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For security purposes we want to list all POST requests URI's that are used in our applications (so we would disable POST through mod_security except for those URI's). The idea is to use tcpdump to capture these during a full regression test and then wireshark to get a distinct list of all URI's.

The problem is that we're failing to find the correct tcpdump arguments to only capture HTTP post requests (which is needed because a full tcpdump would quickly fill up the disk).

Following command works find but shows GET's, POSTS and some other packets (too many):

sudo tcpdump -A 'tcp port 9081 and (((ip[2:2] - ((ip[0]&0xf)<<2)) - ((tcp[12]&0xf0)>>2)) != 0)'

Following only capture POST request but in wireshark they show as TCP packets and we're not able to extract the URI from these (as we do for HTTP using custom value http.request.uri in wireshark):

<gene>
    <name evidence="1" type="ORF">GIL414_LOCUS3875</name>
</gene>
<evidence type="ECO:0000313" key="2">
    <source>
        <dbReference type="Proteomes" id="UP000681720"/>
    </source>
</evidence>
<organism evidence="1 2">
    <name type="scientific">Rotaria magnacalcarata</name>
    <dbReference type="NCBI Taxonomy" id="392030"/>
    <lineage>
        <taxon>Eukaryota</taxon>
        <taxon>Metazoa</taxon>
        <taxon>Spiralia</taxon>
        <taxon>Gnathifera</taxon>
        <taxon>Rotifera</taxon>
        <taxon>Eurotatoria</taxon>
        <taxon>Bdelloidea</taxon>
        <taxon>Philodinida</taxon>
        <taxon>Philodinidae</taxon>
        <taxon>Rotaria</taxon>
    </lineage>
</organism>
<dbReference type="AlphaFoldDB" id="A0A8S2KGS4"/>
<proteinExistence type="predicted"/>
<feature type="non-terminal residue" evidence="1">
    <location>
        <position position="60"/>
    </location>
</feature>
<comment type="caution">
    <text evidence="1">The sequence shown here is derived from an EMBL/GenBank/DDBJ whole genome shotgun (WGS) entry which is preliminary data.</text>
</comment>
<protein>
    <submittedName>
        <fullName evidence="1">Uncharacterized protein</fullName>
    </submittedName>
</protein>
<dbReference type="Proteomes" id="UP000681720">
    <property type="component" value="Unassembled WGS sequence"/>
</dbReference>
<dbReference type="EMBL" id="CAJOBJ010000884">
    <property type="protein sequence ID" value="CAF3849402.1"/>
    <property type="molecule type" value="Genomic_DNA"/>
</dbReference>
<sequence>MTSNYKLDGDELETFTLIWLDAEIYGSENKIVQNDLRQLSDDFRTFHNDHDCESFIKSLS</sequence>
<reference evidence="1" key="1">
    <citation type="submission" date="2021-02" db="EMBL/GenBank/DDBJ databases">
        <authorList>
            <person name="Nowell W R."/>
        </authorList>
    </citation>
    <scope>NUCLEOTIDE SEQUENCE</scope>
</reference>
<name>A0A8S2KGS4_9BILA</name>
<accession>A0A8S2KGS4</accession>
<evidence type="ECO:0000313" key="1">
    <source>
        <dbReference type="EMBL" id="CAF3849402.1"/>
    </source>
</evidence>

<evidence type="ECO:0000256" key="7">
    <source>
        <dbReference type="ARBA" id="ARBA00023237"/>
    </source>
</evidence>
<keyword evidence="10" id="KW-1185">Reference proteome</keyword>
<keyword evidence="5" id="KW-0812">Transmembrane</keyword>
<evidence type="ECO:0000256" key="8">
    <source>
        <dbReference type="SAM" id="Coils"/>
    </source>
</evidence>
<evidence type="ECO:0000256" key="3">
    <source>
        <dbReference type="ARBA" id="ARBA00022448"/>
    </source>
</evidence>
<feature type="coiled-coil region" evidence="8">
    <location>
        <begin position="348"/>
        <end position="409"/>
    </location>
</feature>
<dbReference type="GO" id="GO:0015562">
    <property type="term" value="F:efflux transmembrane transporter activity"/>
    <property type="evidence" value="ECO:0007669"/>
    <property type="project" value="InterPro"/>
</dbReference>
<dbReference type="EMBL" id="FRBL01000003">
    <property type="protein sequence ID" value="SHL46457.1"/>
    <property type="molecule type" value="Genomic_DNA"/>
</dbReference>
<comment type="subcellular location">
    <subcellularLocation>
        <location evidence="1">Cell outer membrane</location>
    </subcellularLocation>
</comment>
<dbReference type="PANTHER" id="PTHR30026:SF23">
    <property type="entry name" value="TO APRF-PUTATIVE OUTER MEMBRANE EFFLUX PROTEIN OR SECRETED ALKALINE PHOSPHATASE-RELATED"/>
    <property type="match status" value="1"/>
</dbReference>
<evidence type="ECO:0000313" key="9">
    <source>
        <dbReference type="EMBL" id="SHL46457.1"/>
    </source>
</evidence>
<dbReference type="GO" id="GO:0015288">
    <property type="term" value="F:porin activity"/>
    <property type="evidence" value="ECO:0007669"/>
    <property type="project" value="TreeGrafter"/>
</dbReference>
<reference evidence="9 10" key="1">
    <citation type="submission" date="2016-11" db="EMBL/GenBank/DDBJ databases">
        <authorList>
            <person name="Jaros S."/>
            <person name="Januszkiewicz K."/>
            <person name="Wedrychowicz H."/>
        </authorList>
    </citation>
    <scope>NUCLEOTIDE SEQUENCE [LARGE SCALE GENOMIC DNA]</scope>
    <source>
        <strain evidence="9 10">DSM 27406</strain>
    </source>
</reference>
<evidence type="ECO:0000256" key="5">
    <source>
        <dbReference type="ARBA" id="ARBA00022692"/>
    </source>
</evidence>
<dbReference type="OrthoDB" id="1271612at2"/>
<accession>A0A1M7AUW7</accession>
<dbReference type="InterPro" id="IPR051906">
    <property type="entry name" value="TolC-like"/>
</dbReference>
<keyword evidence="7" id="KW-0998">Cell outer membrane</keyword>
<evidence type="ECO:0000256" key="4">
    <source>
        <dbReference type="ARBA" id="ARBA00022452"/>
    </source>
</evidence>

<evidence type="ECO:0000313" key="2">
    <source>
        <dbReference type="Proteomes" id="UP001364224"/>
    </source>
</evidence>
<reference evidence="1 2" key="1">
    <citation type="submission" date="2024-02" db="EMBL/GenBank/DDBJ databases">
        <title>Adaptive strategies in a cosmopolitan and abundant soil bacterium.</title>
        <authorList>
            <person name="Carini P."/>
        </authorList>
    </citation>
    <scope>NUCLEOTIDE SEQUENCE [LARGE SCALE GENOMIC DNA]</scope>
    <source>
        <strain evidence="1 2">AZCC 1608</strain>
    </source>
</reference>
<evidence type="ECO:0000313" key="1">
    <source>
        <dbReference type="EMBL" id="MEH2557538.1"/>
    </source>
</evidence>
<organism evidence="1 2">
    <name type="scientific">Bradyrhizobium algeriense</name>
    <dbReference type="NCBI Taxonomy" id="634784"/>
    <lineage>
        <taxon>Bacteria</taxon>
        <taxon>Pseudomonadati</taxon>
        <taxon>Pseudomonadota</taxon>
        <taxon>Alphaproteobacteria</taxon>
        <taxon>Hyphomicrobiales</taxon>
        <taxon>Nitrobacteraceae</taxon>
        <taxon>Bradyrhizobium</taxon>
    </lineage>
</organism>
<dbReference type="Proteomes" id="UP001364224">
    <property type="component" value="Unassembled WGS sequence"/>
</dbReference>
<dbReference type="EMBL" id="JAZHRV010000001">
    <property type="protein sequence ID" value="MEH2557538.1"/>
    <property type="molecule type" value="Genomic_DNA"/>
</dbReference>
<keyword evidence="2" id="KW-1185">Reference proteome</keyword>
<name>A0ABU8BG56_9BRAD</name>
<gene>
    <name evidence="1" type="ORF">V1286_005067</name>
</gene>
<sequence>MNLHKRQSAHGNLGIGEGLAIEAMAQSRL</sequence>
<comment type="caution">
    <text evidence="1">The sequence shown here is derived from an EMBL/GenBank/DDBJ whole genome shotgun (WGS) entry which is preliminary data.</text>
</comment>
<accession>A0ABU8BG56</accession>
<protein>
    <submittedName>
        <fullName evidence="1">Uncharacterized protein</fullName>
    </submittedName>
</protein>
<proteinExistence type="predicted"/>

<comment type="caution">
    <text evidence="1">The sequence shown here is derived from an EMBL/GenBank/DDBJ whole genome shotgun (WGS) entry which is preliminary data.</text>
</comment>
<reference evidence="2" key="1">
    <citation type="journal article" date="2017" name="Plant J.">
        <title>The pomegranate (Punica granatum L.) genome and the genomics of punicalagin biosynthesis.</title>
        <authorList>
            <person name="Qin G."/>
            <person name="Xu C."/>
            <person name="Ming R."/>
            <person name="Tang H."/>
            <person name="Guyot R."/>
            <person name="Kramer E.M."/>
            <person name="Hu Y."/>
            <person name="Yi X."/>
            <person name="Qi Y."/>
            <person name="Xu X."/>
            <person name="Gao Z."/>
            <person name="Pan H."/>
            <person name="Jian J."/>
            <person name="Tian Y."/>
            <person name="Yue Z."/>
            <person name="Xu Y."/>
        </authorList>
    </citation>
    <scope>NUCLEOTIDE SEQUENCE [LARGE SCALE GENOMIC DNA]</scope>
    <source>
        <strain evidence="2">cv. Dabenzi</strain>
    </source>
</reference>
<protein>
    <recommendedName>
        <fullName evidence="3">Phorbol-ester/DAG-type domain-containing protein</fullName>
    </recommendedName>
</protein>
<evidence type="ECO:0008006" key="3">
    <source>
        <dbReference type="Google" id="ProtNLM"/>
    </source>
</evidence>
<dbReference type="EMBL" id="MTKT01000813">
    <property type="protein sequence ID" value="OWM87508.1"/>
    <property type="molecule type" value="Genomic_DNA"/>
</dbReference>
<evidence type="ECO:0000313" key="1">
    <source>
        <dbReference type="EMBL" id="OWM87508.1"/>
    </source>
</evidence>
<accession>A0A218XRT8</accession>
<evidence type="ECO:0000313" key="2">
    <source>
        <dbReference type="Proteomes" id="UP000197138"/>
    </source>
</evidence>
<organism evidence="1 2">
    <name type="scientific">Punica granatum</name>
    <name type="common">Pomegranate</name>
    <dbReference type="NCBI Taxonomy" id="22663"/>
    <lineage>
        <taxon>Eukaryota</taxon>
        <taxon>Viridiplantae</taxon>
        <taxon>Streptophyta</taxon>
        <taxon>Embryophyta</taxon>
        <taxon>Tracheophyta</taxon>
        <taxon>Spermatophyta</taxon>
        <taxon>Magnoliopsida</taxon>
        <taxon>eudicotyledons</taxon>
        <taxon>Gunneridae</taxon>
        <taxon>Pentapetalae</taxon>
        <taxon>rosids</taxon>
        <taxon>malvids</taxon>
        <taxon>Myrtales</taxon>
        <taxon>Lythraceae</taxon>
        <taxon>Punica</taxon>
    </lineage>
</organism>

sudo tcpdump -A 'tcp port 9081 tcp[((tcp[12:1] & 0xf0) >> 2):4] = 0x504f5354'

What tcpdump arguments should we use to capture HTTP POST requests (which show as HTTP packets in wireshark) or how can we extract the URI from those TCP packets (second command)?

  • Is wireshark/tcpdump a hard requirement here? Have you considered using urlsnarf instead? That will also show both GET and POST, but I suppose a grep -v ... will sort that out for you. – faker Nov 20 '14 at 11:37
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    tcpdump cannot decrypt SSL/TLS (HTTPS). For this you have to use tools like ssldump or Wireshark. Additionally tcpdump and ssldump do not have filters for layers higher than L4. From Wireshark command line tools you can use tshark with very powerful read and display filters which operate up to L7. – pabouk Nov 20 '14 at 11:58
  • @faker - urlsnarf looks interesting but unfortunately it is not installed on our server (nor do we have the rights to install it) – Stijn Geukens Nov 20 '14 at 12:36
  • Ah I also missed the HTTPS part, with which it wouldn't work anyway. – faker Nov 20 '14 at 12:44
  • @pabouk - I should have mentioned that the tcpdump is running on server where the reverse proxy is running; by then it's all http (which is also clear from the dump). We are monitoring the calls from the RP to the actual application server. – Stijn Geukens Nov 20 '14 at 12:45

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